The fantastic musician, Mitch Michael with my Mom, my sister from another mister, Hilary, and future YA Author, Anna Rhea

When you're following a divine nudge, God will bring about the "right" people to partner with you towards the goal.
  • Back in January, my mom joined me as I presented at a Children's Pastors Conference in Orlando. While she was there she was recruiting musicians for KYI. As we dined at the Royal Caribe Hotel, we heard the glorious sounds of Mitch Micheal and he agreed to offer up some tunes at her KYI conference. He is an insanely versatile pop rock/acoustic/acoustic rock artist. He can do Cash one second then jump up three octaves and do Coldplay. Insane! He's amazing on guitar and his voice is beyond lovely. Check him out! 😍
  • As I have shared before, my favorite teacher of all-time is my choir teacher from middle school and high school, Mrs. Catherine Lindsley. Two years ago, I met her partner-in-crime, Hilary Strum and she and I have since bonded. Although I only get to connect with her when I am in Mabank, I honestly feel that she is my sister from another mister. πŸ˜‚ Her friendship has been a blessing on both a personal and professional level. 
  • One workshop that I attended was on using Google forms to connect with the parents you serve. Anna Rhea was the presenter and after one-minute into her content, I knew I was learning from a highly creative, competent, and hilarious person. As we got to talking, I found out that she is an aspiring YA writer with some books already completed. I connected her to another Winfield author, Andrea Berthort, and I can't wait to buy her first book. ❤ To add to this, Anna and I are now niche-mates and will be trading publishing advice for editorial work on my next book. How fun is that?! 
Christian parenting resource author, Callie Grant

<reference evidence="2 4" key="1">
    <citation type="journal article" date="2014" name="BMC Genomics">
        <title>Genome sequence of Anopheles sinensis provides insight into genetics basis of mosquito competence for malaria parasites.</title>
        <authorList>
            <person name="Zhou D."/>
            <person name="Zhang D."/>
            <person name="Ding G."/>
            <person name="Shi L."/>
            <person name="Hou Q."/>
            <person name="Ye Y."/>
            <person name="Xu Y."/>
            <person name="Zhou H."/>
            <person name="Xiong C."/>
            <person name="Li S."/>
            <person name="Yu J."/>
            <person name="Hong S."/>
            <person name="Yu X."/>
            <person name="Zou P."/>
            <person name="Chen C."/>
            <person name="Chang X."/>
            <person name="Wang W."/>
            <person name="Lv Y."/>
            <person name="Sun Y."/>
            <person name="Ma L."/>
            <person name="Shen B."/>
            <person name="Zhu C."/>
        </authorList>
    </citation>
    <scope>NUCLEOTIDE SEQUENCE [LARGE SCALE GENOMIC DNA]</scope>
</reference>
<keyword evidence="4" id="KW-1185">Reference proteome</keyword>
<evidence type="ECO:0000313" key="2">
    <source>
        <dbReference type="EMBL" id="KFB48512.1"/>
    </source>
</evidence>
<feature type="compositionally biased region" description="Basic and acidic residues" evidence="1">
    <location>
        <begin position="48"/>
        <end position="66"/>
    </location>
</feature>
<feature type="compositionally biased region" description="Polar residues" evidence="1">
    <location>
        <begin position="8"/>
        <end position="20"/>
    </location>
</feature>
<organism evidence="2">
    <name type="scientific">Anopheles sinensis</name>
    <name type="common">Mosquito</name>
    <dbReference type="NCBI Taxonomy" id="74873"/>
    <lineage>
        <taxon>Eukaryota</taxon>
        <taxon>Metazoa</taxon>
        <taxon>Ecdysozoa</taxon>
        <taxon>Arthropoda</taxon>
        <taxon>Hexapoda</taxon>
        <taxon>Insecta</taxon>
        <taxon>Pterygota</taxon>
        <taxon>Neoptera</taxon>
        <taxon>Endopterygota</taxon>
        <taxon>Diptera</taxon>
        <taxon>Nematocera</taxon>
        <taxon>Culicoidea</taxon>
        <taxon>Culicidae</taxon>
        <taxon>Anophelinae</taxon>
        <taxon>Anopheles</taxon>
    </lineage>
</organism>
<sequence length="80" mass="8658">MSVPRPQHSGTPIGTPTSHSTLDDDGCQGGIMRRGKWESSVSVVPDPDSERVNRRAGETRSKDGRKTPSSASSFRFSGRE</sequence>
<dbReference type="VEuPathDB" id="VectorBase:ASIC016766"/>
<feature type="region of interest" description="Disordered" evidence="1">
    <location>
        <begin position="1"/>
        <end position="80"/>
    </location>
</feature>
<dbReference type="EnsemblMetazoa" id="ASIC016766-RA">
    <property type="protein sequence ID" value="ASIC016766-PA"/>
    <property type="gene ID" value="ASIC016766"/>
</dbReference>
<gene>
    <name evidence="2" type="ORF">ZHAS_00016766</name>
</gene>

• I also had an awesome conversation with Christian parenting resource author, Callie Grant. She was another one who my mom recruited while at the Children's Pastor's Conference in Orlando. Instead of premarital counseling books, she writes resources for parents to use while they are expecting a child. Her work is beautiful and unique. Click on the above link and see how it can enhance your church's serve. 

Region 10 Autism Consultant, Layne Pethick 

Layne Pethic taught me to move differently with my toddler and screen time. 
  • Did you know that both Steve Jobs and Bill Gates limited their kids to twenty-minutes of screen time a day? πŸ˜• Yep, it's true. This is shocking considering that the average kid in America spends seven hours a day in front of a screen when kids really should not be in front of a screen for more than two hours a day (and kids under five should only be in front of a screen one-hour a day). Layne taught us that too much screen time increases cravings, alters kid's mood and causes inconsistencies in speech. After being in front of any screen, all of us need around five minutes for our brains to scramble back into place before transitioning on to the next thing. 
  • Layne's presentation was based on 55 neuroscientific studies and he shared that the latest research is pointing to the sad increase of anxiety and depression in teens due to increased screen time. 😒
  • The three things we need to support healthy brain development at any age? Layne proclaimed, "conversations, play and being in nature". (It's really not that surprising, right?) 
While I was presenting at KYI, my Aunt Nancy (and Dad, and Grandparents) 
filled Henley's days with fun. 

I am (almost) ready for Henley to go to preschool. 
  • Fear has been overwhelming me lately as a parent. Pour on the courage, Lord! Help me to gather up my gumption! πŸ˜† As my offspring turns four in the fall, I am shockingly terrified of sending her off to preschool. However, as I saw how much fun she had with my Aunt, and all of the neat things my Aunt taught her, it gave me a glimpse into our new chapter. And what I saw made this wimp-of-a-parent a lil' bit bolder.  

Me and my bold offspring, Henley June

Here we are exploring the "7 Dwarfs of Setting the Brain up for Success: The Internal and External Factors that Affect Every Learner".

As a presenter, it is helpful to set out promotional materials on the tables/chairs before folks arrive.